Bail set in standoff caseBy Mike Heine/The Week
A man suspected of holding police at bay for four hours Sunday night and into Monday morning was ordered to remain in custody Tuesday in lieu of a $15,000 bond.
Michael J. Panici was arrested on pending charges of taking a hostage, failing to comply with officers, discharging a firearm into a building, disorderly conduct, carrying a weapon while intoxicated, criminal damage to property and bail jumping, according to Walworth County Jail records.
Official charges are due by Monday, Feb. 11, which is also Panici's next court date.
Police arrested Panici hours after his girlfriend reported he retrieved a rifle following a fight the couple had. The Walworth County SWAT Team stormed the house, at N1537 Overlook Circle, Pell Lake, early Monday morning.
Officers heard two shots fired inside the home shortly after arriving on scene.
A then-13-year-old boy, who called 911, was pulled out of a basement window about an hour after the standoff started.
Nobody was injured.
Pell Lake man arrested after standoffBy Mike Heine/The Week
Monday, Feb. 4, 2008
Michael J. Panici had never acted like this before, his girlfriend said.
"I don't know what was going through his mind. He grabbed a gun," Dawn Ornberg said of what started a four-hour standoff Panici had with police Sunday night and into Monday morning.
The two had enjoyed watching the Super Bowl at separate taverns that night. Ornberg had a few drinks and went to pick him up shortly before 10 p.m. Panici, 33, apparently had quite a few more, she said.
"I picked him up from a bar. It just escalated from there," she said.
"I was not happy about how drunk he was."
The two had dated for six years and lived together for more than five. They had their arguments-Ornberg once broke off an engagement because of his drinking-but nothing like this.
"This is just totally out there," Ornberg said, claiming Panici pushed her during the fight.
"I keep looking back thinking, 'I don't know how all this happened,'" she said. "We were fighting about nothing, really."
Panici was beyond having a rational conversation when he went and got his rifle, Ornberg said.
She left the house with her two youngest children, ages 10 and 4. They ran next door for help, to Bloomfield Police Chief Lloyd Cole's house.
Ornberg's son Joey, who turned 14 Monday, ran into the basement and called 911.
She doesn't think Panici knew Joey was still in the house, at N1537 Overlook Circle, Pell Lake.
"He was in the basement for probably an hour," she said of her son. "He was telling (police) where (Panici) was walking in the house."
Joey also explained where he was and mapped out an escape plan with the dispatcher, who relayed the information to officers on the scene. Police were able to pull Joey out of a basement window without incident.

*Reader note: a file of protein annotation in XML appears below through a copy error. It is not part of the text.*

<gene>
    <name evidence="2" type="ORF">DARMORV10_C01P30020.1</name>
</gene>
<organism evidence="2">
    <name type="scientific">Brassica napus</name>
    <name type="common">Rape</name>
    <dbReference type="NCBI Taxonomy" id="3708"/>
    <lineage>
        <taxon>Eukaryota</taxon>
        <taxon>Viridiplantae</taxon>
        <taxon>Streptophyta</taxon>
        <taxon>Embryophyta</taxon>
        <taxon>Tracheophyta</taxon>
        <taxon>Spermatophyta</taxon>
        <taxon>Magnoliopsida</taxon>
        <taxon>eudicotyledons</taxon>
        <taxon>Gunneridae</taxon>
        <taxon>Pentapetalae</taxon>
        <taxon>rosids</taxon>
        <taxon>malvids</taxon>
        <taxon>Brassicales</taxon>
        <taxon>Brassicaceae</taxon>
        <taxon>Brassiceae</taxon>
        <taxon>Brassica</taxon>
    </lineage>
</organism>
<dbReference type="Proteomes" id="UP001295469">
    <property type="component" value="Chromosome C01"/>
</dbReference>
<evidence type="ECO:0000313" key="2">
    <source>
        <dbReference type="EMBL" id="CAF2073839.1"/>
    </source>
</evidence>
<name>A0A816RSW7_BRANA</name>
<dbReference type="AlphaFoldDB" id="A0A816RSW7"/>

"They were complimenting (Joey) on how calm and cool he was," Ornberg said. "He totally handled it perfectly. They said he handled it better than some adults would."
The standoff ended about 2 a.m. when the Walworth County SWAT Team stormed the home, Undersheriff Kurt Picknell said.
"It was resolved safely with the gentleman being taken into custody," Picknell said, noting there were no injuries.
Panici had fired two shots in the home shortly after police arrived, according to a news release from the Bloomfield Police Department.
Ornberg said Panici at one point during the standoff called his uncle and said he wasn't going to come out alive.
"It was really scary," Ornberg said. "It was not pleasant, not knowing if he shot himself or something."
She believes Panici was passed out when police entered the home.
Chief Cole could not be reached for comment.
Panici was arrested on seven pending charges, including taking a hostage, failing to comply with officers, discharging a firearm into a building, disorderly conduct, carrying a weapon while intoxicated, criminal damage to property and bail jumping, according to Walworth County Jail records.
He has no criminal history in Wisconsin other than a disorderly conduct ticket that stemmed from a domestic situation last March. He also has a pending third-offense drunk driving case, according to online court records.
Ornberg believes Panici, who works as a laborer and fixes roads in the Chicago area, is an alcoholic and needs professional treatment.
"If it were up to me, if I was the judge, I'd say he needs to be locked up in some kind of mental placement," she said. "I don't know. He needs some kind of strict counseling. I'd hate to see him lose his job. He has a kid."
She said her relationship with him, however, is over.
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